|Bronchodilator: theophylline||↓ theophylline||Increased dosage of theophylline may be required; therapeutic monitoring should be considered.|
|Calcium channel blockers: diltiazem, nifedipine, verapamil||↑calcium channel blockers||Caution is warranted and clinical monitoring of patients is recommended.A dose decrease may be needed for these drugs when co-administered with ritonavir.|
|Digoxin||↑ digoxin||Concomitant administration of ritonavir with digoxin may increase digoxin levels. Caution should be exercised when co-administering ritonavir with digoxin, with appropriate monitoring of serum digoxin levels.|
|Endothelin receptor antagonists: bosentan||↑ bosentan||Co-administration of bosentan in patients on ritonavir:
In patients who have been receiving ritonavir for at least 10 days, start bosentan at 62.5 mg once daily or every other day based upon individual tolerability.
Co-administration of ritonavir in patients on bosentan:
Discontinue use of bosentan at least 36 hours prior to initiation of ritonavir.
After at least 10 days following the initiation of ritonavir, resume bosentan at 62.5 mg once daily or every other day based upon individual tolerability.
|HMG-CoA Reductase Inhibitor: atorvastatin rosuvastatin||↑atorvastatin
|Titrate atorvastatin and rosuvastatin dose carefully and use the lowest necessary dose.
If NORVIR is used with another protease inhibitor, see the complete prescribing information for the concomitant protease inhibitor for details on co-administration with atorvastatin and rosuvastatin.
|Immunosuppressants: cyclosporine, tacrolimus, sirolimus (rapamycin)||↑ immunosuppressants||Therapeutic concentration monitoring is recommended for immunosuppressant agents when co-administered with ritonavir.|
|Inhaled or Intranasal Steroid: e.g. fluticasone budesonide||↑glucocorticoids||Concomitant use of ritonavir and fluticasone or other glucocorticoids that are metabolized by CYP3A is not recommended unless the potential benefit of treatment outweighs the risk of systemic corticosteroid effects. Concomitant use may result in increased steroid concentrations and reduced serum cortisol concentrations.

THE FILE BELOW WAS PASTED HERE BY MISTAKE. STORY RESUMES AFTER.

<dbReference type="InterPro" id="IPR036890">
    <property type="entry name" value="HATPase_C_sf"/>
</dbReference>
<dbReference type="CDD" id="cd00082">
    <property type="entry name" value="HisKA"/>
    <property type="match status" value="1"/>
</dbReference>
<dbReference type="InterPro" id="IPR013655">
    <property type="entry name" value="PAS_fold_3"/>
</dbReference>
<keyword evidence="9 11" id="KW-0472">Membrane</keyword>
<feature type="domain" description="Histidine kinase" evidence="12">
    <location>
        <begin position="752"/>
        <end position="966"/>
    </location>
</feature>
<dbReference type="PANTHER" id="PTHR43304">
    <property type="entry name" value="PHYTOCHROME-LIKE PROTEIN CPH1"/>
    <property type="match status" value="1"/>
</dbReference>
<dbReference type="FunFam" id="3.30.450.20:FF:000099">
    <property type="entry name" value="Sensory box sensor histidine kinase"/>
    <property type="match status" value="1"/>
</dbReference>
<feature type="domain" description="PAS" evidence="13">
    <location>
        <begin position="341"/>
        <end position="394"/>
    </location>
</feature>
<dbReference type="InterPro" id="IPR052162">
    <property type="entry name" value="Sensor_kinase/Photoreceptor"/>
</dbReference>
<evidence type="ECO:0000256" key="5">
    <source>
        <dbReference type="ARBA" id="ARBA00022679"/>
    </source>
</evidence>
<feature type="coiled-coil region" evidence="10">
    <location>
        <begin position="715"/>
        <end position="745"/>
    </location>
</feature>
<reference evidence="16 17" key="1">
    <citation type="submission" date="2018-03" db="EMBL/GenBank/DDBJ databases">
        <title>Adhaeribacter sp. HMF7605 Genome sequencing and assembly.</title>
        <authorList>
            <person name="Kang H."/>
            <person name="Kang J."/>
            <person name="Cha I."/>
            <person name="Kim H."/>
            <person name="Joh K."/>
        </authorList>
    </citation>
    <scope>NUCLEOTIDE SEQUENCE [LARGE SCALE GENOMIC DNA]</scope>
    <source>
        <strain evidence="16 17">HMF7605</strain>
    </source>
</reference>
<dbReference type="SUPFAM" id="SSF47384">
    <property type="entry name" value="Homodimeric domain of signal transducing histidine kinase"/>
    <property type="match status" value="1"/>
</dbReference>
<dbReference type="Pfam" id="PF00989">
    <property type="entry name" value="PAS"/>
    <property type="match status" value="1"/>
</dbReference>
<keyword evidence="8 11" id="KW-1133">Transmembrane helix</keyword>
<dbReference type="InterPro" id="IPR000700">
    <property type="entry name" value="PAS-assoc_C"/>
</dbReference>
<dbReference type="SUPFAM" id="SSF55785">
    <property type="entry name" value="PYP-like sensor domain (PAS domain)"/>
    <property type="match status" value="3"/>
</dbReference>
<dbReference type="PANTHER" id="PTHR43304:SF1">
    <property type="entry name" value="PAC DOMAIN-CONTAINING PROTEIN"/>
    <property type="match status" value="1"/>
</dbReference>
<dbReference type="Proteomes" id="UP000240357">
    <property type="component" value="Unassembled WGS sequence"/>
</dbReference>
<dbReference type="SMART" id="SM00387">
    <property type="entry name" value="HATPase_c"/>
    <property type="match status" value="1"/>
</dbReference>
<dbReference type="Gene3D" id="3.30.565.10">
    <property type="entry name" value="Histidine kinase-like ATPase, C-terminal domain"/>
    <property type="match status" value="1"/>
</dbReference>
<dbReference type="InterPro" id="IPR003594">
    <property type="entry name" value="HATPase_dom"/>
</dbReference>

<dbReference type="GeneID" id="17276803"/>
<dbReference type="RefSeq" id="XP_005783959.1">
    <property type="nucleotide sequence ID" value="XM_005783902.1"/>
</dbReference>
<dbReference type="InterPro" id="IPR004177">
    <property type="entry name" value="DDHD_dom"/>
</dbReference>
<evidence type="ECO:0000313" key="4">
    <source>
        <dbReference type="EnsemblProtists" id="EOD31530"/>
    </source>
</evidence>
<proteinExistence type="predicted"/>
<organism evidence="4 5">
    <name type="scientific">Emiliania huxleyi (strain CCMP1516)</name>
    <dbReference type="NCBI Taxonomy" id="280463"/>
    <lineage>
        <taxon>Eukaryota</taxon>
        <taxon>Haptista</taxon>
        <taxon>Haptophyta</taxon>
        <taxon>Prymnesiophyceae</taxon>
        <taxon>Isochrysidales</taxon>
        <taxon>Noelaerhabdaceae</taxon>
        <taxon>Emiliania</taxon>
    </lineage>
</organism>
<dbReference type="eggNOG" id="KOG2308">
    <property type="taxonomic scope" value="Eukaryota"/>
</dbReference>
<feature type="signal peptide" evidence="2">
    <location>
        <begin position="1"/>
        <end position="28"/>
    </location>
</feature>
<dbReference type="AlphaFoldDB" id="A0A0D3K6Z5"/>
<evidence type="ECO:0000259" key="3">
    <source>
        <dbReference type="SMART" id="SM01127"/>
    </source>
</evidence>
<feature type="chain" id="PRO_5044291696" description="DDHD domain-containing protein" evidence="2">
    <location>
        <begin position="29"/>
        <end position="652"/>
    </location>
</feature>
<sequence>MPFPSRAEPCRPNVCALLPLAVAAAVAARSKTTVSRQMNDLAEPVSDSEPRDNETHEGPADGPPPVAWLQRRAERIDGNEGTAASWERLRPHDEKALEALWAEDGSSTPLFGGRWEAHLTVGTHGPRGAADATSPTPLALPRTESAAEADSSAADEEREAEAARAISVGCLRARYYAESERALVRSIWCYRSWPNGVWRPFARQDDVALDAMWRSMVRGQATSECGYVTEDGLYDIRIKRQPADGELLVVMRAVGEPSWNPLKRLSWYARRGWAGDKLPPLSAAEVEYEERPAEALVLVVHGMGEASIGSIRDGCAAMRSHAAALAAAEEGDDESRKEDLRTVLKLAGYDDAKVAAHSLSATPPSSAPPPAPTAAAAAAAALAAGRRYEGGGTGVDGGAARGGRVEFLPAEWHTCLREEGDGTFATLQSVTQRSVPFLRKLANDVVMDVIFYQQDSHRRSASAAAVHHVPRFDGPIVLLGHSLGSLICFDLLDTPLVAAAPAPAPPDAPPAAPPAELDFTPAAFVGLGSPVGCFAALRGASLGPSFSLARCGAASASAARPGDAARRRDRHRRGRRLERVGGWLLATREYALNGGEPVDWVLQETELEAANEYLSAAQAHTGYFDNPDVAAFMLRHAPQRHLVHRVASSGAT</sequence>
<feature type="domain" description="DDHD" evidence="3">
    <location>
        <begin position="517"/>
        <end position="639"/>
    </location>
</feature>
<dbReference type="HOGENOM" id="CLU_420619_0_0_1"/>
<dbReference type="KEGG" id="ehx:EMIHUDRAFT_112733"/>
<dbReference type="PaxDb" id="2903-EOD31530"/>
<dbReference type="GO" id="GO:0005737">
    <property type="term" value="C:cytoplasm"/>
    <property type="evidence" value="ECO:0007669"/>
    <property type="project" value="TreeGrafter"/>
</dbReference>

Systemic corticosteroid effects including Cushing's syndrome and adrenal suppression have been reported during postmarketing use in patients when ritonavir has been coadministered with fluticasone propionate or budesonide.
|Long-acting beta-adrenoceptor agonist: salmeterol||↑ salmeterol||Concurrent administration of salmeterol and ritonavir is not recommended. The combination may result in increased risk of cardiovascular adverse events associated with salmeterol, including QT prolongation, palpitations and sinus tachycardia.|
|Narcotic Analgesic: methadone fentanyl||↓ methadone
|Dosage increase of methadone may be considered. Concentrations of fentanyl are expected to increase. Careful monitoring of therapeutic and adverse effects (including potentially fatal respiratory depression) is recommended when fentanyl is concomitantly administered with NORVIR.|
|Neuroleptics: perphenazine, risperidone, thioridazine||↑neuroleptics||A dose decrease may be needed for these drugs when co-administered with ritonavir.|
|Oral Contraceptives or Patch Contraceptives: ethinyl estradiol||↓ethinyl estradiol||Alternate methods of contraception should be considered.|
|PDE5 Inhibitors: avanafil sildenafil, tadalafil, vardenafil||↑avanafil
|Do not use ritonavir with avanafil because a safe and effective avanafil dosage regimen has not been established.